I have been dealing with customers for many years (more than I can count using all my fingers and toes), and at some point I observed a phenomena that repeats all the time, and I called it: “The Flipping Point”.
Let me explain it. In our relationship with our customers there are always some issues: the disruption caused by a defective part or a late delivery, the report that is not submitted on time or an unanswered phone call (or text message), the incomplete document submission, etc.
To a certain degree all that is understood and tolerated on a daily basis. To a “certain degree”.
Then, suddenly, either caused by a more significant event or an accumulation of smaller ones, we cross an imaginary line in our relationship with the customer and he or she explodes.
That is the Flipping Point.
Part of the phenomena is that when it happens, even the things that were recently tolerated are now unacceptable. The minor crimes are now punished with the equivalent of a professional death penalty.
The emails become harsh, the meetings become rude, the topics are easily escalated to the highest level of the organization, and so on.
The next part of that process is the difficulty to bring the relationship back to the level it was before: below the Flipping Point.
It typically takes significantly more energy to cross the invisible line in the other direction. A significant time factor is always involved. We now have to re-gain the customer’s confidence, which brings me to the obvious conclusion: it is better to invest the effort to never pass the Flipping Point than it is to recover from that nuclear explosion.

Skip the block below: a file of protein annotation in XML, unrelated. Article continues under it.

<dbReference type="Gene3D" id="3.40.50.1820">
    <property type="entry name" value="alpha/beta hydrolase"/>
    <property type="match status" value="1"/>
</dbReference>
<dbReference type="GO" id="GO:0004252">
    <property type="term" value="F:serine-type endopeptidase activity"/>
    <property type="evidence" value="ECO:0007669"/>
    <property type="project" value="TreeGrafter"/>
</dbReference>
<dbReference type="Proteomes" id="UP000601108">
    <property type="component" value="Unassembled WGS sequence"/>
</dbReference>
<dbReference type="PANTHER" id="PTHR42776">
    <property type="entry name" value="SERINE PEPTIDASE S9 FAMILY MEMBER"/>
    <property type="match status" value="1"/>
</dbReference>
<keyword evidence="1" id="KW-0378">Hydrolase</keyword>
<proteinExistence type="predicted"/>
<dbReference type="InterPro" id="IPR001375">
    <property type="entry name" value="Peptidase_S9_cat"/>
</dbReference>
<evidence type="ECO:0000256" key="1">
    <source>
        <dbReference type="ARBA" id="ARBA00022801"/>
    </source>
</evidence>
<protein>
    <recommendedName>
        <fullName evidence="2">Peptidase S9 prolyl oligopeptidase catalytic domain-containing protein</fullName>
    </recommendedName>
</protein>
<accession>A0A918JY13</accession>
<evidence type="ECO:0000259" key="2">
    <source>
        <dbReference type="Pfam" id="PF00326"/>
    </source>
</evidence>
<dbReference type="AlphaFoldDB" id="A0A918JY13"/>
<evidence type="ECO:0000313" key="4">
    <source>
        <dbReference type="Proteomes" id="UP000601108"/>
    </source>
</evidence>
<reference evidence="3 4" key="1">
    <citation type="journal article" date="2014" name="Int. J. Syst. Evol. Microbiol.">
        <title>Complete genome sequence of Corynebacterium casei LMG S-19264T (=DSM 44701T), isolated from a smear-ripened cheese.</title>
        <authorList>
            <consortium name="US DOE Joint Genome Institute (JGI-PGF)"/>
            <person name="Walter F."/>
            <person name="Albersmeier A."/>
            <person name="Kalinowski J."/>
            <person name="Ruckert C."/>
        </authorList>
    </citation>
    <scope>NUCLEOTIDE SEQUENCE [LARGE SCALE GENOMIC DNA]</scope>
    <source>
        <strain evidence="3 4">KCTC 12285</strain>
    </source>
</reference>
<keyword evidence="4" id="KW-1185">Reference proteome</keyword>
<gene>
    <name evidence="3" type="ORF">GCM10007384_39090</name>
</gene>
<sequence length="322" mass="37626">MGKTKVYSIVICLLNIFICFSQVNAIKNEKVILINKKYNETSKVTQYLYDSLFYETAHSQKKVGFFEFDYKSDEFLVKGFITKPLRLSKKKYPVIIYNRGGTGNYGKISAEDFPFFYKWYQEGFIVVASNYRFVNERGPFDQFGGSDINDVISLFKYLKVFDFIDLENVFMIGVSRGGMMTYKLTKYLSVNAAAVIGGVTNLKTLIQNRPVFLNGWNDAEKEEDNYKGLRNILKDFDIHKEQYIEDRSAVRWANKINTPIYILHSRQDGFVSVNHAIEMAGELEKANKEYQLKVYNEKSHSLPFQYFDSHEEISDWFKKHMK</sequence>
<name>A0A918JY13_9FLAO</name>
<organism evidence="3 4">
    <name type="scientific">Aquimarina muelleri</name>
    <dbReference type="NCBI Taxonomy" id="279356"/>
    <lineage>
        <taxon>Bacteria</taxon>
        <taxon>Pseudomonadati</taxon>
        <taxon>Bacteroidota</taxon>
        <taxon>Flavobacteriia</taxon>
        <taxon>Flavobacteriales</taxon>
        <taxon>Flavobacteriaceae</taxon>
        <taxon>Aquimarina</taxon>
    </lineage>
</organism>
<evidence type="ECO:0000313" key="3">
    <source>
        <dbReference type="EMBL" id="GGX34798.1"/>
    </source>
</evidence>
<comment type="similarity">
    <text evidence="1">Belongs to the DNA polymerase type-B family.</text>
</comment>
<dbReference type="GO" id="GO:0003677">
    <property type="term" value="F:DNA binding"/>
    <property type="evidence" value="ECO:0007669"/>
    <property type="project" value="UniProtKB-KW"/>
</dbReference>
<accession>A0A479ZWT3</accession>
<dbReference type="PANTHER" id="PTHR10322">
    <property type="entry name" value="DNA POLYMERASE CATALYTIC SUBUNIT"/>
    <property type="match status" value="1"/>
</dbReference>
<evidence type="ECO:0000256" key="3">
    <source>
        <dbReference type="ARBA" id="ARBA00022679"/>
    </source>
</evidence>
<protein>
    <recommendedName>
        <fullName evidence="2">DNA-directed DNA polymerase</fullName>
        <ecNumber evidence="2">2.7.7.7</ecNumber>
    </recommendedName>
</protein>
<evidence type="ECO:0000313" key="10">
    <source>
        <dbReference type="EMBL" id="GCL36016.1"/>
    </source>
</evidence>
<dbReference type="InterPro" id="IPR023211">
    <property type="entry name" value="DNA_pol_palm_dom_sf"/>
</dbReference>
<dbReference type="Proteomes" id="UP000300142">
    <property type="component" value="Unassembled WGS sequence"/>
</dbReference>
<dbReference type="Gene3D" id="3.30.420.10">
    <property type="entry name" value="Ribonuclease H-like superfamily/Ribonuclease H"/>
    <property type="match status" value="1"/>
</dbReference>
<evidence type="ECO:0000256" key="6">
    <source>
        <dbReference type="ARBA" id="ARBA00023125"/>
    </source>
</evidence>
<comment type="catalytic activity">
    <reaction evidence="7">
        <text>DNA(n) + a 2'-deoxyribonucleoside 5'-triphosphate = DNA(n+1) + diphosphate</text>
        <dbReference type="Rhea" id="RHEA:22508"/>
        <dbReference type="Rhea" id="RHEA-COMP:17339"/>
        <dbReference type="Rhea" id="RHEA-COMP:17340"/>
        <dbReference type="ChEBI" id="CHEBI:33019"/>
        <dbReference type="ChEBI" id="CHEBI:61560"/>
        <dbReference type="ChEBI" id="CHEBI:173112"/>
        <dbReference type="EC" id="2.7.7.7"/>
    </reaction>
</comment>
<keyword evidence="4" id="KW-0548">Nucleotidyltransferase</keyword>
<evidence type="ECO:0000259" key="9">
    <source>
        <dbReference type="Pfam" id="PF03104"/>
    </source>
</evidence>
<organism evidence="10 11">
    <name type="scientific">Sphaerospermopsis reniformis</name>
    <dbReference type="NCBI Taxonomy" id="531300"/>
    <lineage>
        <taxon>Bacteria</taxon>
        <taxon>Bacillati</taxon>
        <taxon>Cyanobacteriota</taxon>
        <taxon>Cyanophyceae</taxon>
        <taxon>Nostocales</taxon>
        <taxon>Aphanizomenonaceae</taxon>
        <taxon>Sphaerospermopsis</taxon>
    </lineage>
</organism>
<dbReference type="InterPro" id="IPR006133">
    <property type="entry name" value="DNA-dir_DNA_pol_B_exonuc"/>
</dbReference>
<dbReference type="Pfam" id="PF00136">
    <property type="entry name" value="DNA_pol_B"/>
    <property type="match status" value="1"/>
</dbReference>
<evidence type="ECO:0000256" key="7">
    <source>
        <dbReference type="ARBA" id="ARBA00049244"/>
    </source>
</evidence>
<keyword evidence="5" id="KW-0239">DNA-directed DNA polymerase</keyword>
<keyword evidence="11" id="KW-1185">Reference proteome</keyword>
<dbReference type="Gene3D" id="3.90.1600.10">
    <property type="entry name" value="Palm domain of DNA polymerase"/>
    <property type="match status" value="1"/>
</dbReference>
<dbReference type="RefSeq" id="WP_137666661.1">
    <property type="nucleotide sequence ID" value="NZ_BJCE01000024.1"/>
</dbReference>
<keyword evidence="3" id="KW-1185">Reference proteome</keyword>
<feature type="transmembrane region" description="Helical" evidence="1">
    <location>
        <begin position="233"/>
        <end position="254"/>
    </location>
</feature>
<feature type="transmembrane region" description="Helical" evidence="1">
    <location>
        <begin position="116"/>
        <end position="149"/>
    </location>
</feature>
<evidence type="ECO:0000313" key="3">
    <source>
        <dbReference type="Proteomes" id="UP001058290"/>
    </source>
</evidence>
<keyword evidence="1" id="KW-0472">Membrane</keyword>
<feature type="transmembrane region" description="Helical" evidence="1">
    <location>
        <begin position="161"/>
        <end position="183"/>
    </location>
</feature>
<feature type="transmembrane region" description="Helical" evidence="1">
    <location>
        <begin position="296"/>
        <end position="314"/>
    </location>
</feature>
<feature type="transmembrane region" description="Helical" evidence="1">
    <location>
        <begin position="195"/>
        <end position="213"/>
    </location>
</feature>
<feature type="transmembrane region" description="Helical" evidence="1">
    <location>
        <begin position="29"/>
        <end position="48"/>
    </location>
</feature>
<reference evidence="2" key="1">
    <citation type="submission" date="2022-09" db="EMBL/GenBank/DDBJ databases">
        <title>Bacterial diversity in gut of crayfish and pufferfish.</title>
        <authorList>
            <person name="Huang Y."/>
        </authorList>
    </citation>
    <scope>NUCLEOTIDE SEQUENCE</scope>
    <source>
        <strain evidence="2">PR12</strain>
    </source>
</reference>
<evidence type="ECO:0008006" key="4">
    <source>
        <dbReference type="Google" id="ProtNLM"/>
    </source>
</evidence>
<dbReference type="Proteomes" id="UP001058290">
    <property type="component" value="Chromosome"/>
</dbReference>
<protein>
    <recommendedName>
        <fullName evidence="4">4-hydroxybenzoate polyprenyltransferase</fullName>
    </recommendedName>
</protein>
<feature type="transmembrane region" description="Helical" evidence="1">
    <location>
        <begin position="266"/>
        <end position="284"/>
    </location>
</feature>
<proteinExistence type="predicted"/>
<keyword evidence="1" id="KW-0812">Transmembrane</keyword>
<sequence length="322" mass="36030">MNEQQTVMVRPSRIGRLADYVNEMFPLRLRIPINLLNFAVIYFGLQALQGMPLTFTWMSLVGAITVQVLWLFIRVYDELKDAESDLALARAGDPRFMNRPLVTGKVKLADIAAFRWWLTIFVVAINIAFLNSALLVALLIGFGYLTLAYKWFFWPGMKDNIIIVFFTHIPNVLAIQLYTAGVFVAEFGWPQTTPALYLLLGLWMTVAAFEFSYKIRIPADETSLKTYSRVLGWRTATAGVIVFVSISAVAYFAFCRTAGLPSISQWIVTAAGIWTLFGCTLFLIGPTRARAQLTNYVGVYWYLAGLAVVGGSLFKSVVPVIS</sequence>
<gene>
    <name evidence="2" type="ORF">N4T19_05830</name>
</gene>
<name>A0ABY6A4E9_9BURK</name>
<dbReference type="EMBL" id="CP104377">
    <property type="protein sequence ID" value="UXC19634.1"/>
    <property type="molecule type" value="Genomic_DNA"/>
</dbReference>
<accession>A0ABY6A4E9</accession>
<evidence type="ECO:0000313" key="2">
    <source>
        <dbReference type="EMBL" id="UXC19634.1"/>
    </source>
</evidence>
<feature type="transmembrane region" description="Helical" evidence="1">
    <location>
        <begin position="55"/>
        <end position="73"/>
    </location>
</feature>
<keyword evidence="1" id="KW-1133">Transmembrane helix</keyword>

The fact that makes the line invisible is that we are talking about human relations, and everyone has a different pain tolerance level, so you will not find here my formula for how many minor issues or how many significant ones it would take to cross the line. It depends on your customer.
Now that you are getting tired of nodding in agreement to what you are reading, let me make a fair extrapolation: the Flipping Point is not a phenomena that manifests itself in the professional world only.
Can you see this applying between you and your spouse, or you and your kids?
In those relationships as well, there are only so many little annoying things you can do or any major ones (one?) before you cross the Flipping Point.
So, the conclusions of this extrapolation are:
- If you are below the Flipping Point, do your best to stay there
- If you find yourself past that point, take a deep breath, and prepare to work hard to bring that relationship back to the good side of our mysterious Flipping Point
It is worth it.